A passenger who died in the Titanic disaster had written to his wife from the liner, saying that he thought it was unsafe.
While most of his fellow passengers in first class were awestruck by their palatial surroundings, Alfred Rowe — his mood perhaps soured by a bad cold — sat down to write to his wife Constance, confiding that he thought the ship “too big” and a “positive danger”.
Mr Rowe, 59, a British businessman, was on his way to his ranch in Texas and had been on the ship for only 24 hours. His letter has come to light for the first time in 95 years.
Writing on Titanic-headed notepaper, he described a near-miss with the SS New York and admitted that he would prefer to be on another ship, adding: “The Mauretania and Lusitania are quite good enough and big enough for me.”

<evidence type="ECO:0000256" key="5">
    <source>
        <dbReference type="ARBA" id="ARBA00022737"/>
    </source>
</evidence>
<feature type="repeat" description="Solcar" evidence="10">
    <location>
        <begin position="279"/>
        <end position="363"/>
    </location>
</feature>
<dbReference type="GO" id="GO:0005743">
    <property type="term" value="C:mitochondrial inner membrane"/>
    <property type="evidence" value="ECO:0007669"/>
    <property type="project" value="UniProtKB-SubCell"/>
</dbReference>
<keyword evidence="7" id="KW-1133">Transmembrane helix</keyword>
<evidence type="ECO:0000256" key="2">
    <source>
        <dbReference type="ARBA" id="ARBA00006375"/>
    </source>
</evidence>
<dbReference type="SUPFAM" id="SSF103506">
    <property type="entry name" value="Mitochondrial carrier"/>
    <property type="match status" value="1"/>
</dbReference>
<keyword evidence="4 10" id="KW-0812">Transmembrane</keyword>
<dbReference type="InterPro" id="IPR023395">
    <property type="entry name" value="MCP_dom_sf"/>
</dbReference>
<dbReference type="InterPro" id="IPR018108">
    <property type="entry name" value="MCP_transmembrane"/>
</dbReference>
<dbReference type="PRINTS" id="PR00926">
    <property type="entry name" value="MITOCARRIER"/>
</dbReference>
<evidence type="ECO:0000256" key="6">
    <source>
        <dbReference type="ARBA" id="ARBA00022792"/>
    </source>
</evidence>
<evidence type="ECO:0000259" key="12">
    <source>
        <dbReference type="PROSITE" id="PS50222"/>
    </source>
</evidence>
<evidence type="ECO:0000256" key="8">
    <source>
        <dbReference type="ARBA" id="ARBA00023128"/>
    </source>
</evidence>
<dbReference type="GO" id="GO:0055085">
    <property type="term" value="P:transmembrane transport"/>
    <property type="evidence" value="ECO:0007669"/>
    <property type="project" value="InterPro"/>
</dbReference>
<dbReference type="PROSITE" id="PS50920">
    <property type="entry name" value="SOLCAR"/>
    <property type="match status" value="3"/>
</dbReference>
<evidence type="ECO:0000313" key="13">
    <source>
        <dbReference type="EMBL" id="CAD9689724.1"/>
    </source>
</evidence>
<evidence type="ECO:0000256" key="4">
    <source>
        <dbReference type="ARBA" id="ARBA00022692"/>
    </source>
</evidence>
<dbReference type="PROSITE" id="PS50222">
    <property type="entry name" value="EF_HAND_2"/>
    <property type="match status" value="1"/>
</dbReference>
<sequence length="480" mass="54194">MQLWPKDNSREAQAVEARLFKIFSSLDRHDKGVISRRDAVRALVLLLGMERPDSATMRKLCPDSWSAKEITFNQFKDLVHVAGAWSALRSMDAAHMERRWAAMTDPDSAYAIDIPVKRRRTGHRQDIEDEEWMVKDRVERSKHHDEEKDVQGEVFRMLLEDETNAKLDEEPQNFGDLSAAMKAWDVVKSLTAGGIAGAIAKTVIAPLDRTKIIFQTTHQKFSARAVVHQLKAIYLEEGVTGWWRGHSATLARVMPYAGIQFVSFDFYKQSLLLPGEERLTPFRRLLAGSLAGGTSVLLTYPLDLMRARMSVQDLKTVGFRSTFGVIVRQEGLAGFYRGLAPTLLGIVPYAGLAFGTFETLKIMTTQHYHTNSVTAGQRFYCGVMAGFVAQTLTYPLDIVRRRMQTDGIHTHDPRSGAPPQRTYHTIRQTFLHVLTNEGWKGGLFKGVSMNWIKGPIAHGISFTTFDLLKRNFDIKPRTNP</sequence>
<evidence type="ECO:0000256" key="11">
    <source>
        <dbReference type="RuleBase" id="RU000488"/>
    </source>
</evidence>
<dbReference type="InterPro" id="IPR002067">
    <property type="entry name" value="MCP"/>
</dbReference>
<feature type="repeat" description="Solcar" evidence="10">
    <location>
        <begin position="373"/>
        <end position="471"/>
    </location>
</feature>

In an elegant copperplate hand, Mr Rowe described how the Titanic’s wake caused the New York’s moorings to break. “We had the narrowest possible escape of having a hole knocked in us yesterday by the New York,” he wrote. “The two ships actually touched and but for a steam tug that had a little hold on the New York we would have had a hole knocked in us.”
Friday, March 30, 2007
Fascinating Titanic Letter
From The Times: